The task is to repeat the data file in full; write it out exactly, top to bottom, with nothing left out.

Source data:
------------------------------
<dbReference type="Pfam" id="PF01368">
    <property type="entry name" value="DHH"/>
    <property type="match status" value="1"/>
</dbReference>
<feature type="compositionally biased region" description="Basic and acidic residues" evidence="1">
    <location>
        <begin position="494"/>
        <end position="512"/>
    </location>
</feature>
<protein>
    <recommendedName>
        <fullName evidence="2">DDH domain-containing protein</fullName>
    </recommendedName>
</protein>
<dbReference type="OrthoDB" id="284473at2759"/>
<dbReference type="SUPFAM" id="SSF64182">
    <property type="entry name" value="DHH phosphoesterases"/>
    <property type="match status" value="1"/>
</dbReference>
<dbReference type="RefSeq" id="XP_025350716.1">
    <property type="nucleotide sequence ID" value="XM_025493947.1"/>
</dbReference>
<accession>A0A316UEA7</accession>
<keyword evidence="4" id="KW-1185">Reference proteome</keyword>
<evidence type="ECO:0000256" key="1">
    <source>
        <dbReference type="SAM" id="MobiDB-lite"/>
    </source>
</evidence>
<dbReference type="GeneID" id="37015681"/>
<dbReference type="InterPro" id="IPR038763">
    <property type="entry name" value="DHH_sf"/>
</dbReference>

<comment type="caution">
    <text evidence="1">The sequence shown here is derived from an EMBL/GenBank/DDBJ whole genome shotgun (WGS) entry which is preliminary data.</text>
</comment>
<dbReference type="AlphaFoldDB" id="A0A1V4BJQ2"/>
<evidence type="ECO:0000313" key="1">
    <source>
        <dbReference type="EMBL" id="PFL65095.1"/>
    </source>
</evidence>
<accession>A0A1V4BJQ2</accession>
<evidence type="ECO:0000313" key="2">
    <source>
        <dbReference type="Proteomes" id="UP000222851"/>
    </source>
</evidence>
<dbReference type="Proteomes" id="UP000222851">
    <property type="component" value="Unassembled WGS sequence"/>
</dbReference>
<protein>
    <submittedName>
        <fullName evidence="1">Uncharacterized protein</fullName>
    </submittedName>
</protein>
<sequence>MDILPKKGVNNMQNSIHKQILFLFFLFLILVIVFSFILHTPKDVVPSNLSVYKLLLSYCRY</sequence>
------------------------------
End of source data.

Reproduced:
<dbReference type="Pfam" id="PF01368">
    <property type="entry name" value="DHH"/>
    <property type="match status" value="1"/>
</dbReference>
<feature type="compositionally biased region" description="Basic and acidic residues" evidence="1">
    <location>
        <begin position="494"/>
        <end position="512"/>
    </location>
</feature>
<protein>
    <recommendedName>
        <fullName evidence="2">DDH domain-containing protein</fullName>
    </recommendedName>
</protein>
<dbReference type="OrthoDB" id="284473at2759"/>
<dbReference type="SUPFAM" id="SSF64182">
    <property type="entry name" value="DHH phosphoesterases"/>
    <property type="match status" value="1"/>
</dbReference>
<dbReference type="RefSeq" id="XP_025350716.1">
    <property type="nucleotide sequence ID" value="XM_025493947.1"/>
</dbReference>
<accession>A0A316UEA7</accession>
<keyword evidence="4" id="KW-1185">Reference proteome</keyword>
<evidence type="ECO:0000256" key="1">
    <source>
        <dbReference type="SAM" id="MobiDB-lite"/>
    </source>
</evidence>
<dbReference type="GeneID" id="37015681"/>
<dbReference type="InterPro" id="IPR038763">
    <property type="entry name" value="DHH_sf"/>
</dbReference>

<comment type="caution">
    <text evidence="1">The sequence shown here is derived from an EMBL/GenBank/DDBJ whole genome shotgun (WGS) entry which is preliminary data.</text>
</comment>
<dbReference type="AlphaFoldDB" id="A0A1V4BJQ2"/>
<evidence type="ECO:0000313" key="1">
    <source>
        <dbReference type="EMBL" id="PFL65095.1"/>
    </source>
</evidence>
<accession>A0A1V4BJQ2</accession>
<evidence type="ECO:0000313" key="2">
    <source>
        <dbReference type="Proteomes" id="UP000222851"/>
    </source>
</evidence>
<dbReference type="Proteomes" id="UP000222851">
    <property type="component" value="Unassembled WGS sequence"/>
</dbReference>
<protein>
    <submittedName>
        <fullName evidence="1">Uncharacterized protein</fullName>
    </submittedName>
</protein>
<sequence>MDILPKKGVNNMQNSIHKQILFLFFLFLILVIVFSFILHTPKDVVPSNLSVYKLLLSYCRY</sequence>